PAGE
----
I've had two tarptents, and still have one of them ( the cloudburst ) but would like to offer a contrary word just in case it helps someone.  I hated both of them - it's one of those tents that looks good on paper, but has been frustrating on many points in actual use.  First let me get the good out of the way, because what is good is as good as I've found thus far, and that is use in very, very hot and humid temperatures. I live in the South East of the USA and tend to tour from Virginia down to Florida, though mostly in North Carolina and South Carolina, in the low country.  That means a lot of nights where the nighttime low tend to be between 30 and 36C, and 100 percent humidity.  The Cloudburst and my old MoTrail do well in those sort of conditions.  Air can flow through, and the mesh is high enough to catch the breeze in the typical stealth camping setup in grass that I tend to do.

But there are negatives.  The way the ropes are tied ends up really quickly becoming very fiddly.  The knots slip a bit and I have a really hard time getting my regular pegs inside the ever shrinking loops.  There are only four attachments to pegs, and so I would never want to test it in ANY sort of moderate or higher winds, and the way the peg ropes are set up, it is very hard to get a nice tight set up with the first stake out.  ON the other hand, my Hilleberg has none of these problems, I can eyeball it, and set it up without re-pegging two, three or four times.

I've found that condensation has not been a major problem for me, but they are single wall, and so one does have to accept more condensation that with a dual wall tent, and I while bought the extra pole and the extra liner for the cloudburst, it is such a pita to put up that I almost never go through the aggravation.  To put the third pole in, one has to first put up the tent, then go outside, poke the pole through the little hole, go back inside, lead it through to the other side, go back outside, put it into the cup, go to the other side and put the first end into the cup, go back inside and tie it off with the twiddly velcro, and then proceed to put the liner up with the stiff little mitten hooks.  I'd rather get condensation dripping on me and not chance any sort of high winds with the tent, rather than that sort of faffing about.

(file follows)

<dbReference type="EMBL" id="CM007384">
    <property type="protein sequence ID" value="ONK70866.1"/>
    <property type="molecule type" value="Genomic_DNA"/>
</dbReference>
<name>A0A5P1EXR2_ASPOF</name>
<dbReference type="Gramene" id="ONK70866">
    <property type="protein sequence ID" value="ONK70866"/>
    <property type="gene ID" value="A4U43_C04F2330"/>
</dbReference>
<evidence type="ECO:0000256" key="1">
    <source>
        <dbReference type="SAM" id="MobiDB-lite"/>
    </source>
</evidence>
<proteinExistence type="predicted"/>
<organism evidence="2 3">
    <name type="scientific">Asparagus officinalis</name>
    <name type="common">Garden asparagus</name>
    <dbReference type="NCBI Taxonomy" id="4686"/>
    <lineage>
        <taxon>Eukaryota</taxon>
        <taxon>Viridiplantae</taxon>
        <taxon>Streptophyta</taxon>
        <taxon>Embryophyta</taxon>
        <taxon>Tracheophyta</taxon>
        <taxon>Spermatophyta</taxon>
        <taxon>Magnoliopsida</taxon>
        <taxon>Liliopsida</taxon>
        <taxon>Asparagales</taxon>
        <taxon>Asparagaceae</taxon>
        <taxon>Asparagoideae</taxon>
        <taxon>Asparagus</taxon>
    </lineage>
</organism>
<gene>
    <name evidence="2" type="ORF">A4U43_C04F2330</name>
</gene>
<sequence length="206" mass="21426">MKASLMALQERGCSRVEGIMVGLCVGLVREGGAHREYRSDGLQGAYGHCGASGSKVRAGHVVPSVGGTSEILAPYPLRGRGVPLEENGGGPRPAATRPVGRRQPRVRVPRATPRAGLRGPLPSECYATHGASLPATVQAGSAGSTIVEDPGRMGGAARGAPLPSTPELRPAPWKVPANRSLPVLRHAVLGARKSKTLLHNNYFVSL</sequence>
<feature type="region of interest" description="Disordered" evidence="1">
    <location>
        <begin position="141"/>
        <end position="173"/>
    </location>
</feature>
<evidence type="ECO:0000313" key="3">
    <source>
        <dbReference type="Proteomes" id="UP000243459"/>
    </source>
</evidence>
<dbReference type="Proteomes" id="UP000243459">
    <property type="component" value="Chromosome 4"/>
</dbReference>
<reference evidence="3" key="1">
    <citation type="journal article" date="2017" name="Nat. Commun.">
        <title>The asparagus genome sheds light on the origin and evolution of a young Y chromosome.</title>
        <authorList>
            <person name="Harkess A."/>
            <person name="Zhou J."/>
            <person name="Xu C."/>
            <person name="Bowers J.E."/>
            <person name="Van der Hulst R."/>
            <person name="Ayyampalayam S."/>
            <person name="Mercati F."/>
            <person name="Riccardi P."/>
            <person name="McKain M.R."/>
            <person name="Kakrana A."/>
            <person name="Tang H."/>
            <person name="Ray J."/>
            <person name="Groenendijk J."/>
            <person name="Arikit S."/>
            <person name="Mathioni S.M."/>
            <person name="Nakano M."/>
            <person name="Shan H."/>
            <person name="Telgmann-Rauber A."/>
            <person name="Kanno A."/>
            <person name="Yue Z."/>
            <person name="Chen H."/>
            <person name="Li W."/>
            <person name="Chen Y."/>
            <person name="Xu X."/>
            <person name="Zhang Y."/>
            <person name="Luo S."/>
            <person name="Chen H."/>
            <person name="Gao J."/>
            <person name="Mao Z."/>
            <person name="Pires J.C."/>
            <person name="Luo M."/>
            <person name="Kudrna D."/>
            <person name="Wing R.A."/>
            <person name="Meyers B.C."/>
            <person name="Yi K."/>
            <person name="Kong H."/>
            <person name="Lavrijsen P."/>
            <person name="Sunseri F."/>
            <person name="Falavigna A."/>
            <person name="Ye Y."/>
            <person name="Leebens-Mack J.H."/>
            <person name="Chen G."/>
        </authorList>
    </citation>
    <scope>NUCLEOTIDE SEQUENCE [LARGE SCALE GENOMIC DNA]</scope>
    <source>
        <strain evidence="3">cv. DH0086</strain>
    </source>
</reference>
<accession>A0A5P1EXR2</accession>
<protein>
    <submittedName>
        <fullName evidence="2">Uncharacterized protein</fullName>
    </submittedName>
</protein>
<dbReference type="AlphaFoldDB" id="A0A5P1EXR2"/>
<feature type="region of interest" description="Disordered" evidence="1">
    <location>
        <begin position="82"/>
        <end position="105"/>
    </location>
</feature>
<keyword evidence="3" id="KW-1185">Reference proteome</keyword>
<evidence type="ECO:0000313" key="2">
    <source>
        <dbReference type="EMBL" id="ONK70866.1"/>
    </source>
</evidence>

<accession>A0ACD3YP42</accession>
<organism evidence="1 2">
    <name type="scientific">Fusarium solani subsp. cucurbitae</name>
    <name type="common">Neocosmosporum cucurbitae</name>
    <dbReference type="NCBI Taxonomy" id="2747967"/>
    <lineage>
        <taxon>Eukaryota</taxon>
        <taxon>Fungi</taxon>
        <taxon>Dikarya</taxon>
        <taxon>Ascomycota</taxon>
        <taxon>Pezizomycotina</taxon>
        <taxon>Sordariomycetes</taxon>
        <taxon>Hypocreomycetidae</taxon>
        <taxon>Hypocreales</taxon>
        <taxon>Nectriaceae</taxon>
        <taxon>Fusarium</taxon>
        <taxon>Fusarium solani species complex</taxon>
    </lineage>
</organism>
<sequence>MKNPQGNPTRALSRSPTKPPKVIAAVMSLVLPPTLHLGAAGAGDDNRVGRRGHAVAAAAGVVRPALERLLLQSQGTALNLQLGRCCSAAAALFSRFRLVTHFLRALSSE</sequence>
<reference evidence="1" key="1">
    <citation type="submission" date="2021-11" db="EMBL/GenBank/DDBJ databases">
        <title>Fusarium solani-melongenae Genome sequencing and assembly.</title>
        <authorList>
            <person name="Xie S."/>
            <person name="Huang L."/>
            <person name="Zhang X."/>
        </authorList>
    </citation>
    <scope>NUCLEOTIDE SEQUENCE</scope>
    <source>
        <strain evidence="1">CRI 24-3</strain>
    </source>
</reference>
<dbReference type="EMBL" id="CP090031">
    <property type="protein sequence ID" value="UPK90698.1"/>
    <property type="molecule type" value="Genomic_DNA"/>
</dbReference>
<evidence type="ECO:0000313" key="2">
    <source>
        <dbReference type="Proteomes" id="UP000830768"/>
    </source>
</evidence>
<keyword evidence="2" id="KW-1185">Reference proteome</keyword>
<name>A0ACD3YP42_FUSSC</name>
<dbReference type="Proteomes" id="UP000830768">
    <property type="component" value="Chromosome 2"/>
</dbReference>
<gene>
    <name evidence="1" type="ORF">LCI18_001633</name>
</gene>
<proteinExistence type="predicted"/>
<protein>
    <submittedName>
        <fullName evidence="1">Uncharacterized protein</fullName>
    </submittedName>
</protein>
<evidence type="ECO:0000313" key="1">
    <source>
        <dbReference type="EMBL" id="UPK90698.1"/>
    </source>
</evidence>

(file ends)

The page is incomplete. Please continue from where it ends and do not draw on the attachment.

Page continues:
As I mentioned, I tend to stealth camp.  I remember one particular night, late in autumn, cycling on the outer banks and getting caught in moderate winds which swept sand across the road, almost making progress impossible. At about 2'30 am, I finally gave up for the night and camped in a closed for the season camp ground.  The moon came out and made the tent glow from what must have been miles away, because of that silly silver color.  And here I was camping, breaking the law, where signs pointed out that in the Ocracoke area, the fine for illegal camping is $5,000.00 US dollars. Too bad that all of Henry's tents come with no choice of color, because I've learned my lesson on bright colored tents. Probably if I could get the tent in dark green, I'd forgive the other flaws.

lastly, my number one peeve is how gummy the yellow pole channels are in use.  Getting the poles in and out is EXTREMELY tedious.  The material is sticky and the seam sealing makes it even more sticky and grippy.  In contest, the Hilleberg poles just slide in, the way one would expect.

So the Tarptents are in my harsh opinion very good for the target audience.  Hikers, who value the light weight, and never really worry about camping in any sort of high winds.  Hikers on the AT trail and such have the full right to camp, so the glow in the moonlight silver is not any sort of negative feature.  But for a cyclist, in the US where camping outside of a campground is viewed fairly suspiciously, the silver color becomes a liability and in my case, the fiddly nature of the tent just does not mesh with my personality.  But I have kept it, and have used it probably 90 nights over the last six years, because for really hot weather, it has been wonderful, the second coolest way to sleep next to using a hammock.

I guess my favorite thing about the Tarptents is that they finally taught me the lesson, to buy once and do it properly, and in my case that means buying either Hilleberg, or Hilleberg in the future, if it's got to be a tent, but more and more I leave home with one of my hammocks nowadays.

:)